LAS VEGAS (AP) — A half-dozen Democratic presidential candidates will descend on Las Vegas on Saturday to pitch themselves to one of America’s largest unions as champions of workers and kitchen-table issues.
The daylong forum is organized by the liberal Center for American Progress Action Fund and the Service Employees International Union. It’s expected to focus on wages and working people’s issues as union leaders and their supporters worry the 2020 field of at least 20 Democrats is spending too much time talking about esoteric issues rather than about bread-and-butter concerns.
Just this week, several Democratic contenders debated whether criminals in prison should be able to win back their right to vote, the type of issue that some union leaders worry has nothing to do with the economic issues that motivate some working-class voters. It’s that anxiety that’s fueling Joe Biden’s newly launched presidential campaign.
The former vice president will not be in Las Vegas on Saturday but will hold his first public event on Monday at a union hall in Pittsburgh. He’s expected to scoop up a major endorsement from the International Association of Fire Fighters while calling to bolster the middle class.
While labor has long made up a key pillar of the Democratic Party, many white working-class voters and swing-state union members supported Republican Donald Trump in 2016. Democrats are working to win back those voters, but party leaders and union members are cautioning candidates that they need to be talking about issues that matter to working families.
“I don’t think you can ever have enough” discussion of those issues, former Senate Majority Leader Harry Reid told reporters during a press call Thursday.
The longtime Democratic Nevada senator said that despite record-low unemployment, “we have so many people unemployed or underemployed.” He said he hopes candidates at Saturday’s event can focus on ways to deal with automation and the so-called skills gap between what employers want and what job candidates know.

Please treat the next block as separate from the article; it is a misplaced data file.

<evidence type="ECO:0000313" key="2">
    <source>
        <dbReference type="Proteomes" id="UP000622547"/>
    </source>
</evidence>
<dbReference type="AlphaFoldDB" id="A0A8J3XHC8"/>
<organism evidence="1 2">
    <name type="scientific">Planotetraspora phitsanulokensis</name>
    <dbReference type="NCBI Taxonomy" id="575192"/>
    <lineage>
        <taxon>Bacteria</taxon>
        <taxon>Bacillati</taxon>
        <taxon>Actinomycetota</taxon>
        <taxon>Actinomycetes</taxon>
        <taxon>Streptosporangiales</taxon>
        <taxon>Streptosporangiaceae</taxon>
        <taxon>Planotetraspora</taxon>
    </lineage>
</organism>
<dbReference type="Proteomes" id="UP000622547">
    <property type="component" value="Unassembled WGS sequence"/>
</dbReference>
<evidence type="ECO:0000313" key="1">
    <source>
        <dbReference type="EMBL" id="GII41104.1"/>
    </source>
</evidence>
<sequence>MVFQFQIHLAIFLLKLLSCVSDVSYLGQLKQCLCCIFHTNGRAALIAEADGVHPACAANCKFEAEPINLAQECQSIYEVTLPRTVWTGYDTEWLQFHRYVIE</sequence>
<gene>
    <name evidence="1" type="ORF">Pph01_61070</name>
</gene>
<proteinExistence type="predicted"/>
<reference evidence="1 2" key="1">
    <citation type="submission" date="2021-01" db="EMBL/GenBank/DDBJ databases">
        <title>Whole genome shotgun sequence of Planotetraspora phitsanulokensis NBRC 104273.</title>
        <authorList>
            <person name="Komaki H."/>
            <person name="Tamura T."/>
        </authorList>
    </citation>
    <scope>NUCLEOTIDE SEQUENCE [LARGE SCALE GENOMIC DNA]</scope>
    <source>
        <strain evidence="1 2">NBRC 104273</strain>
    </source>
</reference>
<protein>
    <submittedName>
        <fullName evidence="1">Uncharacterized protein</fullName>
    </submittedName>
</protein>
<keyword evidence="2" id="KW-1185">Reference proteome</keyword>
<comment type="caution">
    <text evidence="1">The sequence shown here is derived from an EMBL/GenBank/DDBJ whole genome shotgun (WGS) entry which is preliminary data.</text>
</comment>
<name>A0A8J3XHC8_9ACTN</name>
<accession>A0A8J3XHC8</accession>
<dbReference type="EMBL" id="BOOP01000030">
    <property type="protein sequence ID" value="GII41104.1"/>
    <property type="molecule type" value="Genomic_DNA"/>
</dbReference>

While much of the Democratic conversation has centered on liberal touchstones like “Medicare for All” and the Green New Deal climate change plan, some of the White House contenders speaking in Las Vegas on Saturday have made concerted union appeals.
Sen. Amy Klobuchar of Minnesota, speaking to hundreds of airline and rail workers at a union convention in Las Vegas earlier this month, pledged to enforce prevailing wage laws. Sen. Elizabeth Warren of Massachusetts joined striking Stop & Shop workers on a picket line in New Hampshire this month, and Sen. Kamala Harris of California hired a top Service Employees International Union executive for her campaign.
Former Texas Rep. Beto O’Rourke, former Colorado Gov. John Hickenlooper and former Obama administration housing chief Julian Castro are also scheduled to speak at Saturday’s event.
The Service Employees International Union is one of the country’s largest unions, with about 2 million members. The union said it would consider endorsing a candidate who commits to making it easier for workers to join a union, supports a $15 minimum wage and goes beyond just walking a picket line with workers by shadowing them at work.
SEIU International President Mary Kay Henry said the union has no timeline for an endorsement but does not expect one soon. Henry said Democratic presidential candidates have discussed fragments of the issues faced by working people, such as affordable child care or health care, but have generally not yet dived into “a comprehensive set of actions that we think the next president can take that would commit to ending poverty wage work in this nation.”
Henry said that includes discussions about “unrigging the rules” of the economy, holding corporations accountable and strengthening unions.
“You can’t really make progress or have the power to improve kitchen-table issues like wages, affordable health care, affordable child care and a secure retirement unless we figure out a way for millions more people to get a seat at the table and be able to bargain,” she said.
By MICHELLE L. PRICE and NICHOLAS RICCARDI